In contrast, the state is using federal Race to the Top funds to produce its materials in-house. “The city is going to be purchasing content curriculum from vendors, and while I applaud them, I want everyone to know who’s listening here or across New York State, that if you simply cannot afford to buy curriculum from Pearson, there is content and curriculum available free to every person in this state,” Regents Chancellor Merryl Tisch said today at a forum about the Common Core.
But the state is providing only some of the materials schools would need to adopt its recommended curriculum options. The state has published the reading list for the Core Knowledge elementary school literacy program, for example, but schools would still have to buy the books and print the worksheets. “You can imagine the challenges just in the photocopying,” said Josh Thomases, the department’s deputy academic officer.
Principals have already gotten warnings that they should plan to devote their state textbook funds next year — about $60 per student — to Common Core-aligned materials. This week’s department newsletter told them to pour their remaining funds for this year into materials for other subjects.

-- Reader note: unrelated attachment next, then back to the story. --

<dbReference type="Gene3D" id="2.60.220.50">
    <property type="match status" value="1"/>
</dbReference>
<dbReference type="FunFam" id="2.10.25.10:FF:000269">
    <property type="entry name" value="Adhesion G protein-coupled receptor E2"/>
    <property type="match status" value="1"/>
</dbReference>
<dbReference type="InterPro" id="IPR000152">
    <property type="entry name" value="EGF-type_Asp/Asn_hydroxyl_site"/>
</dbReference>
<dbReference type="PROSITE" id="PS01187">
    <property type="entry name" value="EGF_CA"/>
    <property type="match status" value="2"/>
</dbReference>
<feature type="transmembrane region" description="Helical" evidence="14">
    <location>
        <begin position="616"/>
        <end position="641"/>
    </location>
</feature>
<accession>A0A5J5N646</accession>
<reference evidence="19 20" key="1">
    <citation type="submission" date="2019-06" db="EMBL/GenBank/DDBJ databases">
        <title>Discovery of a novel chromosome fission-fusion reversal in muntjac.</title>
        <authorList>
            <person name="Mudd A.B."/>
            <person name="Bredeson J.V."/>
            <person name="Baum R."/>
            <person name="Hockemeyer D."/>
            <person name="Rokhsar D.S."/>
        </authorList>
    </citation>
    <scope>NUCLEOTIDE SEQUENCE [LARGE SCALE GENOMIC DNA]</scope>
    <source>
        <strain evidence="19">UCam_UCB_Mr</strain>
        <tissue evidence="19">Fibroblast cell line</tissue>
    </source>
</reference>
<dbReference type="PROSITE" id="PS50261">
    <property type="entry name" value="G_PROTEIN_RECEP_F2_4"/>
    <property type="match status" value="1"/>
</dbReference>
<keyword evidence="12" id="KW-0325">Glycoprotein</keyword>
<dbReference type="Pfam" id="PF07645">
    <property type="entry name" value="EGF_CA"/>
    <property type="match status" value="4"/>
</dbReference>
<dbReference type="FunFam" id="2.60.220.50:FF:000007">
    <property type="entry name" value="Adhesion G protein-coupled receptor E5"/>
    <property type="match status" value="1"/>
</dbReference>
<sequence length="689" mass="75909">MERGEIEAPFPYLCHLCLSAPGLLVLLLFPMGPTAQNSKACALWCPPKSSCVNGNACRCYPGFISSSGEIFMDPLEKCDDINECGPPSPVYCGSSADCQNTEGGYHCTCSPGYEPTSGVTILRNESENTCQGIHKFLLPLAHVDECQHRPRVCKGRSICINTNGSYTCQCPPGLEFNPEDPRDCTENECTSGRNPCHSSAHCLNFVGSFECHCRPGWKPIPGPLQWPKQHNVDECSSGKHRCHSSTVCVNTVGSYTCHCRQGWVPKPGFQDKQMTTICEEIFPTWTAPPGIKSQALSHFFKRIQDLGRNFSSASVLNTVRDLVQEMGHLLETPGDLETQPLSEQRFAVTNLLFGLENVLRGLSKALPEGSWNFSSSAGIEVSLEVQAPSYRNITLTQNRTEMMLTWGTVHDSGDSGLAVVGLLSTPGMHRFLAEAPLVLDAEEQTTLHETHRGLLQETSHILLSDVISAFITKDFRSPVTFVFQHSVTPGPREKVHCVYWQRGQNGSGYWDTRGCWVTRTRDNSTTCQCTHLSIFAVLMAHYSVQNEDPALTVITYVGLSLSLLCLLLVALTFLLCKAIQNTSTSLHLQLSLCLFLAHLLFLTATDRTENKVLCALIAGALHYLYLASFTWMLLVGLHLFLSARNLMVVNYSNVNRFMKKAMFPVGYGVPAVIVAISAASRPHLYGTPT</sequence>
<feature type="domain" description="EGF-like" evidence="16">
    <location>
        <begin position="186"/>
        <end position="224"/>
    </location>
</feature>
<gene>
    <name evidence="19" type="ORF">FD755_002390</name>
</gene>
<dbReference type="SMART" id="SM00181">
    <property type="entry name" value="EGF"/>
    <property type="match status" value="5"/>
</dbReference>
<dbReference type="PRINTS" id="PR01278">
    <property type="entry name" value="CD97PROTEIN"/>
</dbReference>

Among the biggest advantages of the city’s recommended programs is that they will be ready in time for teachers to familiarize themselves with the materials before school resumes in September. The state’s curriculum materials won’t be complete until at least the end of the year.
“We think the sample units we’ve seen are really strong,” Polakow-Suransky said about the state’s materials. But he said, “In terms of schools making decisions and planning and preparing for next school year, it’s tricky to go with that timeline.”
Starting next week, the department will introduce principals to the new options. Later in March, the department will share its analysis of where curriculums that schools are already using match the standards, and where they fall short. Then, in April, schools will send teams to a citywide fair where curriculum providers hawk their products. By the end of May, schools will have made their purchasing decisions for next year, and in June, some of the materials are set to start arriving. Training will start over the summer and last into the school year.